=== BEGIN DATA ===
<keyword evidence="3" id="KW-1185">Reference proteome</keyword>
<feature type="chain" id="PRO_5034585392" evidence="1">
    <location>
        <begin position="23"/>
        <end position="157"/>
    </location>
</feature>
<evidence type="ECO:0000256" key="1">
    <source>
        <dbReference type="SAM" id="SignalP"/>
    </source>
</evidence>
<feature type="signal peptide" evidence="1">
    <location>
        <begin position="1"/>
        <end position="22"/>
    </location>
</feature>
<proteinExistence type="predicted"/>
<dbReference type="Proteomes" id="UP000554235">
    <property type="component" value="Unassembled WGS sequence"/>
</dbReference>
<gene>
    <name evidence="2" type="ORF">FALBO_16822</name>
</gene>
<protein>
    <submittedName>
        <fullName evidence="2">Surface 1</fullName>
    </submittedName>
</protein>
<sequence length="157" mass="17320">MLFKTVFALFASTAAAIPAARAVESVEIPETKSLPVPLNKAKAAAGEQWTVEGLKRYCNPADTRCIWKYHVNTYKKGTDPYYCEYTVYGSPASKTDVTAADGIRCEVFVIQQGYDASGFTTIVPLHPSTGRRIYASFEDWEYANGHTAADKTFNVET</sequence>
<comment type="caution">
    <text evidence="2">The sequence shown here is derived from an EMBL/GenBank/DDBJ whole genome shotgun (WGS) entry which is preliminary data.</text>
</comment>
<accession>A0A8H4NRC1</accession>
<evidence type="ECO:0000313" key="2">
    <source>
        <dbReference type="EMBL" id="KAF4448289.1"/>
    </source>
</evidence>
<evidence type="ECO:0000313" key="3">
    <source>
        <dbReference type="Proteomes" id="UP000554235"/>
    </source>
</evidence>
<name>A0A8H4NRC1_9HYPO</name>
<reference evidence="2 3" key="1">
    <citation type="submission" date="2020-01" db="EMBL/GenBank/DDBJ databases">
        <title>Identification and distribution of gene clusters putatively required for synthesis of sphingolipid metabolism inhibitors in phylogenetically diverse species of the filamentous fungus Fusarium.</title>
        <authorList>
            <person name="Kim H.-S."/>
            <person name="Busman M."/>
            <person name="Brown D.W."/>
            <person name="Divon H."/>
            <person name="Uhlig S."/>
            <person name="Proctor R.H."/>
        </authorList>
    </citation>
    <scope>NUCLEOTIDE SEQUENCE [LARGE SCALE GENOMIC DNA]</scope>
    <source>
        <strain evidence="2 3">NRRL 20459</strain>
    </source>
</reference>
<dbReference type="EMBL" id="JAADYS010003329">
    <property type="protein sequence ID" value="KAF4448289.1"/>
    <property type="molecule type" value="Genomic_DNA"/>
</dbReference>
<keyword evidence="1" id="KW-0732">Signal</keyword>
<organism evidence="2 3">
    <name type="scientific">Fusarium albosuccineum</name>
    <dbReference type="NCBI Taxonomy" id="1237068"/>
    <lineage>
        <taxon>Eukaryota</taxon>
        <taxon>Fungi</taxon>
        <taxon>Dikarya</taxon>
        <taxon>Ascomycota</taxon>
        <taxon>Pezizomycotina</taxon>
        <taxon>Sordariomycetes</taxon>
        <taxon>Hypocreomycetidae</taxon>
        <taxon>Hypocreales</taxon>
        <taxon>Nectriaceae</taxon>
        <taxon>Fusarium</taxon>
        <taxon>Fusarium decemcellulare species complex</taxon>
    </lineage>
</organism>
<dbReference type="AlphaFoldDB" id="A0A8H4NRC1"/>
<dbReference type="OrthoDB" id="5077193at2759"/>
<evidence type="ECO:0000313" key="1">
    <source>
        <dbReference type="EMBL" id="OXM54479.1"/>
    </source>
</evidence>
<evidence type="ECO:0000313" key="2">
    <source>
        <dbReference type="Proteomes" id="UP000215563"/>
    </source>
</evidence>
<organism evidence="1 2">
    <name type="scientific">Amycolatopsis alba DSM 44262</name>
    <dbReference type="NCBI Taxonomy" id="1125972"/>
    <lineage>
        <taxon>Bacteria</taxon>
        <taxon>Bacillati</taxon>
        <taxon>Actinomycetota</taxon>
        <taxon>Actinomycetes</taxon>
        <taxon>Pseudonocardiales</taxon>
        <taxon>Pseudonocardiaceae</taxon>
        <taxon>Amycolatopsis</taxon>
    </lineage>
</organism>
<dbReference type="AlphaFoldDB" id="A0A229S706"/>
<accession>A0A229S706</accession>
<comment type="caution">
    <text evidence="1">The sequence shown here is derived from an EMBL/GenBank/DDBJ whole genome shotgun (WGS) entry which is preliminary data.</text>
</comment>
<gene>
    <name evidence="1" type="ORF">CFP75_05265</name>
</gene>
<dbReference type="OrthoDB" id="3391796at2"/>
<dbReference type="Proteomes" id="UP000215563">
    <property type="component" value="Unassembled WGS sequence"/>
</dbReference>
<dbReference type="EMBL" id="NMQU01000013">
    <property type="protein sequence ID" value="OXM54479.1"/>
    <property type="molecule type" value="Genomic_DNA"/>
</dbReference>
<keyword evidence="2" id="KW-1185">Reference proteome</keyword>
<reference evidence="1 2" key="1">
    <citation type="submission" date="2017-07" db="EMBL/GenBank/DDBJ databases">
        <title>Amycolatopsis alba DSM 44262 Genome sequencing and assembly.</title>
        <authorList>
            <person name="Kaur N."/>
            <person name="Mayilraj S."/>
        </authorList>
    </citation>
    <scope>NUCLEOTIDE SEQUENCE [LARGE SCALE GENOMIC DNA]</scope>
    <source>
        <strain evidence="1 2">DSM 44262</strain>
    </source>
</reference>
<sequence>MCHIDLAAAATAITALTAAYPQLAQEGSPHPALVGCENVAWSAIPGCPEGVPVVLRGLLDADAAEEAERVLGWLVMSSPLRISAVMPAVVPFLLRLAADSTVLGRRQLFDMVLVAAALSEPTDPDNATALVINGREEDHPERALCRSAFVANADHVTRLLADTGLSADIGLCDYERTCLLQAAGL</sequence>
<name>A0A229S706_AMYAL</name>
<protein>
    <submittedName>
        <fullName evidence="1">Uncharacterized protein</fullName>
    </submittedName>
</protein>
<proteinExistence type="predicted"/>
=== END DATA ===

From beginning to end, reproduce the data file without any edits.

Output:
<keyword evidence="3" id="KW-1185">Reference proteome</keyword>
<feature type="chain" id="PRO_5034585392" evidence="1">
    <location>
        <begin position="23"/>
        <end position="157"/>
    </location>
</feature>
<evidence type="ECO:0000256" key="1">
    <source>
        <dbReference type="SAM" id="SignalP"/>
    </source>
</evidence>
<feature type="signal peptide" evidence="1">
    <location>
        <begin position="1"/>
        <end position="22"/>
    </location>
</feature>
<proteinExistence type="predicted"/>
<dbReference type="Proteomes" id="UP000554235">
    <property type="component" value="Unassembled WGS sequence"/>
</dbReference>
<gene>
    <name evidence="2" type="ORF">FALBO_16822</name>
</gene>
<protein>
    <submittedName>
        <fullName evidence="2">Surface 1</fullName>
    </submittedName>
</protein>
<sequence length="157" mass="17320">MLFKTVFALFASTAAAIPAARAVESVEIPETKSLPVPLNKAKAAAGEQWTVEGLKRYCNPADTRCIWKYHVNTYKKGTDPYYCEYTVYGSPASKTDVTAADGIRCEVFVIQQGYDASGFTTIVPLHPSTGRRIYASFEDWEYANGHTAADKTFNVET</sequence>
<comment type="caution">
    <text evidence="2">The sequence shown here is derived from an EMBL/GenBank/DDBJ whole genome shotgun (WGS) entry which is preliminary data.</text>
</comment>
<accession>A0A8H4NRC1</accession>
<evidence type="ECO:0000313" key="2">
    <source>
        <dbReference type="EMBL" id="KAF4448289.1"/>
    </source>
</evidence>
<evidence type="ECO:0000313" key="3">
    <source>
        <dbReference type="Proteomes" id="UP000554235"/>
    </source>
</evidence>
<name>A0A8H4NRC1_9HYPO</name>
<reference evidence="2 3" key="1">
    <citation type="submission" date="2020-01" db="EMBL/GenBank/DDBJ databases">
        <title>Identification and distribution of gene clusters putatively required for synthesis of sphingolipid metabolism inhibitors in phylogenetically diverse species of the filamentous fungus Fusarium.</title>
        <authorList>
            <person name="Kim H.-S."/>
            <person name="Busman M."/>
            <person name="Brown D.W."/>
            <person name="Divon H."/>
            <person name="Uhlig S."/>
            <person name="Proctor R.H."/>
        </authorList>
    </citation>
    <scope>NUCLEOTIDE SEQUENCE [LARGE SCALE GENOMIC DNA]</scope>
    <source>
        <strain evidence="2 3">NRRL 20459</strain>
    </source>
</reference>
<dbReference type="EMBL" id="JAADYS010003329">
    <property type="protein sequence ID" value="KAF4448289.1"/>
    <property type="molecule type" value="Genomic_DNA"/>
</dbReference>
<keyword evidence="1" id="KW-0732">Signal</keyword>
<organism evidence="2 3">
    <name type="scientific">Fusarium albosuccineum</name>
    <dbReference type="NCBI Taxonomy" id="1237068"/>
    <lineage>
        <taxon>Eukaryota</taxon>
        <taxon>Fungi</taxon>
        <taxon>Dikarya</taxon>
        <taxon>Ascomycota</taxon>
        <taxon>Pezizomycotina</taxon>
        <taxon>Sordariomycetes</taxon>
        <taxon>Hypocreomycetidae</taxon>
        <taxon>Hypocreales</taxon>
        <taxon>Nectriaceae</taxon>
        <taxon>Fusarium</taxon>
        <taxon>Fusarium decemcellulare species complex</taxon>
    </lineage>
</organism>
<dbReference type="AlphaFoldDB" id="A0A8H4NRC1"/>
<dbReference type="OrthoDB" id="5077193at2759"/>
<evidence type="ECO:0000313" key="1">
    <source>
        <dbReference type="EMBL" id="OXM54479.1"/>
    </source>
</evidence>
<evidence type="ECO:0000313" key="2">
    <source>
        <dbReference type="Proteomes" id="UP000215563"/>
    </source>
</evidence>
<organism evidence="1 2">
    <name type="scientific">Amycolatopsis alba DSM 44262</name>
    <dbReference type="NCBI Taxonomy" id="1125972"/>
    <lineage>
        <taxon>Bacteria</taxon>
        <taxon>Bacillati</taxon>
        <taxon>Actinomycetota</taxon>
        <taxon>Actinomycetes</taxon>
        <taxon>Pseudonocardiales</taxon>
        <taxon>Pseudonocardiaceae</taxon>
        <taxon>Amycolatopsis</taxon>
    </lineage>
</organism>
<dbReference type="AlphaFoldDB" id="A0A229S706"/>
<accession>A0A229S706</accession>
<comment type="caution">
    <text evidence="1">The sequence shown here is derived from an EMBL/GenBank/DDBJ whole genome shotgun (WGS) entry which is preliminary data.</text>
</comment>
<gene>
    <name evidence="1" type="ORF">CFP75_05265</name>
</gene>
<dbReference type="OrthoDB" id="3391796at2"/>
<dbReference type="Proteomes" id="UP000215563">
    <property type="component" value="Unassembled WGS sequence"/>
</dbReference>
<dbReference type="EMBL" id="NMQU01000013">
    <property type="protein sequence ID" value="OXM54479.1"/>
    <property type="molecule type" value="Genomic_DNA"/>
</dbReference>
<keyword evidence="2" id="KW-1185">Reference proteome</keyword>
<reference evidence="1 2" key="1">
    <citation type="submission" date="2017-07" db="EMBL/GenBank/DDBJ databases">
        <title>Amycolatopsis alba DSM 44262 Genome sequencing and assembly.</title>
        <authorList>
            <person name="Kaur N."/>
            <person name="Mayilraj S."/>
        </authorList>
    </citation>
    <scope>NUCLEOTIDE SEQUENCE [LARGE SCALE GENOMIC DNA]</scope>
    <source>
        <strain evidence="1 2">DSM 44262</strain>
    </source>
</reference>
<sequence>MCHIDLAAAATAITALTAAYPQLAQEGSPHPALVGCENVAWSAIPGCPEGVPVVLRGLLDADAAEEAERVLGWLVMSSPLRISAVMPAVVPFLLRLAADSTVLGRRQLFDMVLVAAALSEPTDPDNATALVINGREEDHPERALCRSAFVANADHVTRLLADTGLSADIGLCDYERTCLLQAAGL</sequence>
<name>A0A229S706_AMYAL</name>
<protein>
    <submittedName>
        <fullName evidence="1">Uncharacterized protein</fullName>
    </submittedName>
</protein>
<proteinExistence type="predicted"/>